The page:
Another object of this invention is to provide the frame with areas extending beyond the stencil area to be used to hold various edges to the form as required by the particular print out equipment. Thus, only an area along the top edge may be required by a typewriter, or an area along the top and bottom edges to prevent folding over in feeding, refolding and handling in a computer or areas along the top and both sides for use in small computer print out equipment where the print head moves from side to side across the width of the form. It is advantageous to provide one edge that is not fastened so that the stencil can beeasily gripped in order to remove it from the form.
Another object is to provide a means of providing adhesive to the very edge of the frame so that edges are not free to catch on paper guides, print heads, etc.
Another object is to use the same adhesive to hold the stencil to the frame and the frame to the business form.
Still another object is to use the area of frame extending beyond the stencil to regulate the strength of the fastening to meet both the need for easy removal of the stencil from the form and sufficient strength to meet the needs of handling and printing of the form and stencil assembly. Increasing the extended area on a given side increases the strength of the fastening.
Other objects and advantages of the invention may be appreciated from a consideration of the ensuing specification.
DETAILED DESCRIPTION The invention is described in conjunction with the accompanying drawing, in which:
FIG. 1 is a top elevational view of a business form equipped with a stencil assembly according to the invention;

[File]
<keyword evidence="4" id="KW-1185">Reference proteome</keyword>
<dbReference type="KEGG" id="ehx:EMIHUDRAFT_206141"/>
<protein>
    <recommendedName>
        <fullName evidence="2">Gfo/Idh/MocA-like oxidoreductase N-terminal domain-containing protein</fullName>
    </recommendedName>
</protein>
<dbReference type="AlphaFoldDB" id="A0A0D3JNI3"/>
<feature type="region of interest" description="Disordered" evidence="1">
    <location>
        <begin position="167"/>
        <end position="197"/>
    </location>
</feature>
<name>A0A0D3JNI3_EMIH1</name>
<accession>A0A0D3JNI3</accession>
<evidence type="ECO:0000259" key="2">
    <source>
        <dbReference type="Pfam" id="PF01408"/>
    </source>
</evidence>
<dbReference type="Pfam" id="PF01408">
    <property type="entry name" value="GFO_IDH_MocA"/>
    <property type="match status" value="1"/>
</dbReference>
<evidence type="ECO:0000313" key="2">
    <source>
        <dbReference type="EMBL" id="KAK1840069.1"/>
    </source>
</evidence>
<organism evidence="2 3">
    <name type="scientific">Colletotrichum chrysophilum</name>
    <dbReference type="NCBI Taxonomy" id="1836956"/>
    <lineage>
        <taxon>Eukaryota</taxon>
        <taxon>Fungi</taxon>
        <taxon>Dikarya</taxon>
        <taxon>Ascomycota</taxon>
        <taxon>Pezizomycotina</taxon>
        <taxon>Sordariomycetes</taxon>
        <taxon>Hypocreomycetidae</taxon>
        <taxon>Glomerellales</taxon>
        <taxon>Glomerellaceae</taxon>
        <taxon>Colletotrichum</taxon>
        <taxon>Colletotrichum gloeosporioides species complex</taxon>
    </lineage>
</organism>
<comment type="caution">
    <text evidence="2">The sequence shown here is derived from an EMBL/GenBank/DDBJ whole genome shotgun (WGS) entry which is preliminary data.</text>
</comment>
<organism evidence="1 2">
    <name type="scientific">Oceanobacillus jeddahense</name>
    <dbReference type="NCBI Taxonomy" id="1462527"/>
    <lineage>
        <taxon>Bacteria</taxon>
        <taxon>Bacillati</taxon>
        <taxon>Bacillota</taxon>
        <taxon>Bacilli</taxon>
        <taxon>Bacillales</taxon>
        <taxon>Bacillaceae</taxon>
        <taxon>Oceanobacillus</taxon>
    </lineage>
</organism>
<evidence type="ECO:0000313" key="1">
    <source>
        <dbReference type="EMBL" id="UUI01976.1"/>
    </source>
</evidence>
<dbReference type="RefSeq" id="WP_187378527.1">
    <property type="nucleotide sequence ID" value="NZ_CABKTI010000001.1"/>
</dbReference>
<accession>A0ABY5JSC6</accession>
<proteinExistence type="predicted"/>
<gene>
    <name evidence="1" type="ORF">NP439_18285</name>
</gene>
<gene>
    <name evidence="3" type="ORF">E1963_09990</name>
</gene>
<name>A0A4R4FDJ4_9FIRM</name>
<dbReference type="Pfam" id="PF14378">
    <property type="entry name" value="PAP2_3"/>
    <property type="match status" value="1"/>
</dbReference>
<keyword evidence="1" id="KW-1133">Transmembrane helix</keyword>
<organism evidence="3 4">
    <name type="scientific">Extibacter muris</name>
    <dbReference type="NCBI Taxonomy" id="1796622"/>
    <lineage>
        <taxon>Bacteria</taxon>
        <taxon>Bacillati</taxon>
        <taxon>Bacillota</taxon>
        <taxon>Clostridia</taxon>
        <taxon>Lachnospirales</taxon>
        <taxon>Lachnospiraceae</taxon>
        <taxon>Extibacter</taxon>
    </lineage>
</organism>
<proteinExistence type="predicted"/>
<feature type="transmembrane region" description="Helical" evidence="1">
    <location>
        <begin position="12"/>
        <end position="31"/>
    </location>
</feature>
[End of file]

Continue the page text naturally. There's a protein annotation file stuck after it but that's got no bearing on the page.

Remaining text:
FIG. 2 is an enlarged sectional view seen along the sight line 22 of FIG. 1;
FIG. 3 is a view similar to FIG. 2, but of a modified version of the stencil assembly according to the invention; and
FIG. 4 is an enlarged sectional view of a hand stamp stencil carrying the stencil assembly after it has been removed from the form seen in FIG. 1.
With reference to the drawing, and particularly to FIG. 1, the numeral 10 designates generally a business form which may contain a number of plies (not shown). In the illustration given, the form 10 is equipped with a plurality of control openings 11 along the margins 12 and 13 which facilitate processing of the business form through a computer printer or the like. Normally such business forms include a plurality of plies and, in such a case, the stencil assembly, generally designated 14, is applied to the uppermost ply. It will be appreciated, however, that a variety of business forms can be equipped with the stencil assembly in accordance with the-teachings of the invention.
The assembly 14 is seen to include a frame 15 (see also FIG. 2) which, in the illustration given, is equipped with a cut-out portion as at 16. This affords access to the stencil 17 which is adhesively secured to the frame 15. Thus, the assembly 14 has a frame layer 15 and a stencil layer 17. For this purpose, the confronting or back face of the frame layer 15, as at 15a (see FIG. 2), is covered totally with a pressure sensitive adhesive coating 18. This coating adheres the frame to the stencil to the very edge of the cut-out portion and the edges of the stencil so that there are no unfastened edges to work up and become caught in the printer mechanism. The stencil layer 17 includes the usual porous paper substrate 19 and the waxy-type coating 20. Thus, with an impression achieved through a typewriter or computer printer, the coating 20 is ruptured or impressed as at 21 (see FIG. 4) permitting ink to flow through the relatively porous paper substrate 19. Additionally, in the preferred form of the invention, I apply a carbon coating 22 (see FIGS. 2 and 4) to the side of the porous paper 19 opposite that equipped with the waxy coating 20. This then permits impression of the information applied to the stencil directly to the underlying ply of the business form 10. Where a plurality of plies are included in the business form 10, suitable carbon layers or the like may be employed to make sure that each ply is impressed with the information applied to the stencil, viz., customer address information, primarily.